Banks– screwing us with recent mortgage rate hikes? Probably
Apr 29, 2010
April 29, 2010
One question that’s not asked of banks very often is: are they being fair? Well, probably not. They’re banks. And it’s not their job to be fair.
Remember when the Bank of Canada cut rates during the peak of the recession and banks didn’t pass on the full decrease to consumers? That also wasn’t fair.
Here’s some other stuff that isn’t fair about banks right now:
Mortgage rates right now are at 93% of their average level over the past 10 years despite record-low interest rates.
GIC yields, where the bank gets a lot of its money for financing their mortgages, are still down at 2.1% which is 63% of its 10-year average.
And sure, mortgage rates are more tied to bond rates than the overnight lending rates that the Bank of Canada sets. But c’mon…it’s true that bond rates have been going up for a while, but they’re still only at 75% of their long-term average.
So, what gives? Here’s what the mortgage man, John Turner from BMO, has to say for himself:
“It’s not about any of us trying to get ahead of things, because the market won’t let us…it’s a very competitive market…We don’t like to move rates because it causes dissatisfaction, and it causes disruption in the sales force” The Globe and Mail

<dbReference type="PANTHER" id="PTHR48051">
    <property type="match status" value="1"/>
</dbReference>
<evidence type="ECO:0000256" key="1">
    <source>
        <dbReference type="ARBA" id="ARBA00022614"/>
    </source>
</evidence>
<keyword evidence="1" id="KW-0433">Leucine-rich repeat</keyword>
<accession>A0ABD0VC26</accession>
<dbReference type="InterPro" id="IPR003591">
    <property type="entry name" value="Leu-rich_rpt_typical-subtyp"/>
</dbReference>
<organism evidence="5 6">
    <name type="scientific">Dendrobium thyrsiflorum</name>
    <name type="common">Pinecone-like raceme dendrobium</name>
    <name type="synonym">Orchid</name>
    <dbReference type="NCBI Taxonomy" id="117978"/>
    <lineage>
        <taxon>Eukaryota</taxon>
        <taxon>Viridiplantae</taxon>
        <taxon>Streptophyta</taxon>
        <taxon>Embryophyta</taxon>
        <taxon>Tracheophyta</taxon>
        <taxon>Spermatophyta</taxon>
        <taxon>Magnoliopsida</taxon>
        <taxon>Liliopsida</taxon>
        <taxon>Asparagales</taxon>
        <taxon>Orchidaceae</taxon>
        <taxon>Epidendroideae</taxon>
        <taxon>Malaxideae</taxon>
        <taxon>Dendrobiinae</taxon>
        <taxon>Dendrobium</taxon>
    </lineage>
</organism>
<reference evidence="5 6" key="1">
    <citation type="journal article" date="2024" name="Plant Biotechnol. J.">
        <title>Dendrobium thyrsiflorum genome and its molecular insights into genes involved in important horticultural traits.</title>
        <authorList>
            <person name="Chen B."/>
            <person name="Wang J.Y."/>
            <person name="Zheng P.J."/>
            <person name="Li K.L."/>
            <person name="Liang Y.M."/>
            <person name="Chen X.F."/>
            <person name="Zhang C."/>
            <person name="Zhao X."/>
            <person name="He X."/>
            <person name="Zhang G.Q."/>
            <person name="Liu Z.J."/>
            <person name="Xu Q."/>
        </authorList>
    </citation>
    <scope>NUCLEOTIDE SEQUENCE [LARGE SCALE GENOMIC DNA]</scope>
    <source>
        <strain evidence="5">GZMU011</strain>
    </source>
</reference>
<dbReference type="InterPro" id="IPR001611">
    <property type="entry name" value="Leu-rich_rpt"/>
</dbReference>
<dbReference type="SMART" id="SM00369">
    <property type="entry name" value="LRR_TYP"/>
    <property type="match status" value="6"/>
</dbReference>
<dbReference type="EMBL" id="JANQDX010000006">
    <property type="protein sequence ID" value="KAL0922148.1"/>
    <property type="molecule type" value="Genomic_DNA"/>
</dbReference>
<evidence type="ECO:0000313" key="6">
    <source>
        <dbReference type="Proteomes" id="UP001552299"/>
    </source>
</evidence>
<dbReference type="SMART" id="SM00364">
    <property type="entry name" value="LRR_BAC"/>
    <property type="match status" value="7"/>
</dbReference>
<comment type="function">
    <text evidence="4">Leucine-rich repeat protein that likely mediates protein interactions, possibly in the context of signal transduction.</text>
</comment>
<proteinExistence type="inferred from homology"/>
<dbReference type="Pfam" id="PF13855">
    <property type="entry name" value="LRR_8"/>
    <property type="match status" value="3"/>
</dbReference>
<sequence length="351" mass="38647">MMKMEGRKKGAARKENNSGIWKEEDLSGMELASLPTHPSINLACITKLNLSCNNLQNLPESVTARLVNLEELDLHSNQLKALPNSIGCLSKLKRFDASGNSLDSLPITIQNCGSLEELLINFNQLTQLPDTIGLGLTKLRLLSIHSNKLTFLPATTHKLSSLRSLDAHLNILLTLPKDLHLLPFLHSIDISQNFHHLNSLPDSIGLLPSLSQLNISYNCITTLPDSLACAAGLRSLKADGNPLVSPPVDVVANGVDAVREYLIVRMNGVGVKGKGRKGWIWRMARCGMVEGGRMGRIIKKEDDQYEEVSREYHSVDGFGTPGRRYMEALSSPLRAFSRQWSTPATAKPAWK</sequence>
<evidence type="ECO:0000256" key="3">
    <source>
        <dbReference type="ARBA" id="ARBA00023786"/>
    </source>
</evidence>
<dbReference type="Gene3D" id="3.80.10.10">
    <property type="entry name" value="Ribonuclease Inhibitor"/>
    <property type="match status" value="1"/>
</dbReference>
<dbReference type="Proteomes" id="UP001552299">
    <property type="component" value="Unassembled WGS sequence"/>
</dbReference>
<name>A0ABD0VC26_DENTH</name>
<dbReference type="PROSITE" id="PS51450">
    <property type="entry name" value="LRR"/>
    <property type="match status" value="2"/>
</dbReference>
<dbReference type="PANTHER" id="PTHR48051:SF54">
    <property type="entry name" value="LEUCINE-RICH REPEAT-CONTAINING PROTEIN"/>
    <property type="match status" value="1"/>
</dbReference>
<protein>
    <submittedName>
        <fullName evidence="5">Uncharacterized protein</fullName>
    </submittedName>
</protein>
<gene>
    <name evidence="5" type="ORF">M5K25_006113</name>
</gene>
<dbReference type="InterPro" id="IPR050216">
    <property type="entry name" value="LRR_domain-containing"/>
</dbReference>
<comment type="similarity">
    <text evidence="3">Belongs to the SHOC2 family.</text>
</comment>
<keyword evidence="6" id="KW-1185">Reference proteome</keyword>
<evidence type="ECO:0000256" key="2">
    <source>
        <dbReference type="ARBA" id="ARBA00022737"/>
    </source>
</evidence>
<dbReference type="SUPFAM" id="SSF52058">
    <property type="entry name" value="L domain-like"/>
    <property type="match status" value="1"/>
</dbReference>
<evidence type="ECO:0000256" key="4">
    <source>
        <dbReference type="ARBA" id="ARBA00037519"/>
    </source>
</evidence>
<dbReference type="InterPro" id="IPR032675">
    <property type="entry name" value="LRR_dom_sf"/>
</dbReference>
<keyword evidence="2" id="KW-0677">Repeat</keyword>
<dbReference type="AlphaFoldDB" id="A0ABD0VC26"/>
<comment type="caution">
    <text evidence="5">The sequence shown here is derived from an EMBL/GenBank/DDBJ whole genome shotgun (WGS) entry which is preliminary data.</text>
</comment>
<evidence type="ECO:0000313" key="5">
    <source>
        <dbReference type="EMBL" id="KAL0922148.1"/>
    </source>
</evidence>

Another reason rates are rising right now (apparently) is because so many borrowers are locking in right now that if rates do rise in the future then banks will be screwed. Why? Because they will be lending at the low rates mortgage holders locked in at and borrowing at higher rates.
Anyway, whether or not it’s justified, rates are going up before the Bank of Canada has even raised rates. And because there’s so much movement in the market, it’s a good time to make sure you shop around and get the best rate (for those renewing or for purchasers).